March 5, 2013 in City

Lawyer: City wrongly feared Assistant Chief Stephens posed workplace threat

By The Spokesman-Review
Jesse Tinsley photoBuy this photo

Former interim Spokane Police Chief Scott Stephens.
(Full-size photo)

The decision to place Assistant Spokane Police Chief Scott Stephens on paid administrative leave more than two months ago was based on erroneous assertions that he’d become so upset over his demotion that he was threatening workplace violence, an attorney said today.

Stephens’ attorney, Bob Dunn of Spokane, said the assertions are false but that Police Chief Frank Straub and Mayor David Condon are using the allegation to ruin the veteran officer’s reputation in an attempt to force him out of the department. The alleged threats were relayed to city officials by a member of the police department who claimed the assistant chief told her that he “was going home to get his weapon,” Dunn said.

Stephens served as interim chief for nine months last year until he was replaced by Straub on Oct. 1. After that, Stephens was assistant chief.

Sometime in December, Stephens was informed that he would be demoted to captain, a position ranked below assistant chief and the newly created position of commander.

Dunn said after he was told about the demotion, Stephens had a private conversation with a friend who works within the department.

“The story is that this friend went to (newly appointed Assistant Chief Craig) Meidl and Straub and indicated that Stephens was so distraught that he was going to go home and get his weapon,” Dunn said.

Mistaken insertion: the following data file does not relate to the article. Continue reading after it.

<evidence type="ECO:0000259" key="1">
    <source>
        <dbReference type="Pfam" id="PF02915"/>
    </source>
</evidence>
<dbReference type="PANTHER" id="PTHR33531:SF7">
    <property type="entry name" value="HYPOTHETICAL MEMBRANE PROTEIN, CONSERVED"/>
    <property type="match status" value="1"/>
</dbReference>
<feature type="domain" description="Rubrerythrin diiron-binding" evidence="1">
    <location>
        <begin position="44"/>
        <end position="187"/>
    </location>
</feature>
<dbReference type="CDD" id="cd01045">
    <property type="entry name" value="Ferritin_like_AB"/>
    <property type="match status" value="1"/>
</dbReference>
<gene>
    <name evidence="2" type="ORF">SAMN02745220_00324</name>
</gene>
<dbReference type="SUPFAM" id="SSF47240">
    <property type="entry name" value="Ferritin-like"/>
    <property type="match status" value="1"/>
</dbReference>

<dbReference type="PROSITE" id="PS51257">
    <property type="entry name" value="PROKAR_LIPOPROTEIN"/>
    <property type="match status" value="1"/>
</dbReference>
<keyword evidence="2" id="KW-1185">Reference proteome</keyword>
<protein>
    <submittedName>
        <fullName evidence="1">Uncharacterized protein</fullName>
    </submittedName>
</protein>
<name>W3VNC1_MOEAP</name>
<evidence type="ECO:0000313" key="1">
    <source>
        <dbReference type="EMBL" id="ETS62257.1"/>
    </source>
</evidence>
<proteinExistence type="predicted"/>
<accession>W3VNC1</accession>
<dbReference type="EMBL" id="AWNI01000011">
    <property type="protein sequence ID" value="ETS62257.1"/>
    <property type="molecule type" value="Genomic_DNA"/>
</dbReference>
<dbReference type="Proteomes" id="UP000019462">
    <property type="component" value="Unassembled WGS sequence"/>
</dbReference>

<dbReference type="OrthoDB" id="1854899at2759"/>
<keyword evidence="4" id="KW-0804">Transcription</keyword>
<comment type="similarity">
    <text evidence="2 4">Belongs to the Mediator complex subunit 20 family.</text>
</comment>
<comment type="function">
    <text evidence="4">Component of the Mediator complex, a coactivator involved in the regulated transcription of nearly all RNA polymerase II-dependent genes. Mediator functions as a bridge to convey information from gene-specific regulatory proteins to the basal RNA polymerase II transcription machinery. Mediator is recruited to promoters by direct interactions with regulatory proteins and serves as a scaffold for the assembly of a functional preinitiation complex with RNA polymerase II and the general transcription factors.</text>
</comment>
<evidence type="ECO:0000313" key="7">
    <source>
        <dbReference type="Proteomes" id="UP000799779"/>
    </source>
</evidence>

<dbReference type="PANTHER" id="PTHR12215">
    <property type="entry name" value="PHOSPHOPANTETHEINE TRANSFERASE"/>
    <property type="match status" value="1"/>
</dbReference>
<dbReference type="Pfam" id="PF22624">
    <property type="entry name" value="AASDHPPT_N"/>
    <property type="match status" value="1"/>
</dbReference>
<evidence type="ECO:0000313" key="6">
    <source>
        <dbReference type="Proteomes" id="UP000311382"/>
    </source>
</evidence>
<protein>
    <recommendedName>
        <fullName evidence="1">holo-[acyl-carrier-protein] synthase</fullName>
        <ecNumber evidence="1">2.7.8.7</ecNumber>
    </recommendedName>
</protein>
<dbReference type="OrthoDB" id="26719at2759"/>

Dunn declined to name the colleague. He said that Stephens told her that he felt betrayed and that he felt “he was a victim of the politics of the mayor’s office and police department.” Dunn said Stephens made no threats.

Based on the allegation, though, Straub placed Stephens, a 27-year veteran of the force, on leave on Dec. 20, Dunn said.

Dunn’s comments today are the first public explanation given for why Stephens was placed on leave. City officials have consistently declined to provide reasoning.

Officials have said they have been hesitant to discuss the issue, in part, because some recent judgments against the city have partly been the result of the city publicly discussing a personnel issue before they were fully resolved.

Mayor David Condon announced Monday that retired U.S. District Court Judge Michael Hogan, of Oregon, will lead the investigation into the “circumstances” that led Straub to place Stephens on leave. The department has its own staff to investigate such matters, but officials said that they didn’t want to put them into the awkward position of investigating their former boss. Dunn said that Stephens will participate in the investigation because “he has nothing to hide.”

After he was placed on leave, Stephens was required to be evaluated by a psychologist to ensure he was fit for duty. Dunn said Stephens “passed with flying colors.”

Stephens was informed soon after he was placed on leave that an Internal Affairs investigation would begin, but that investigation was delayed while the city encouraged him to retire, Dunn said.

“They are using this IA as a club to force him to retire,” Dunn said.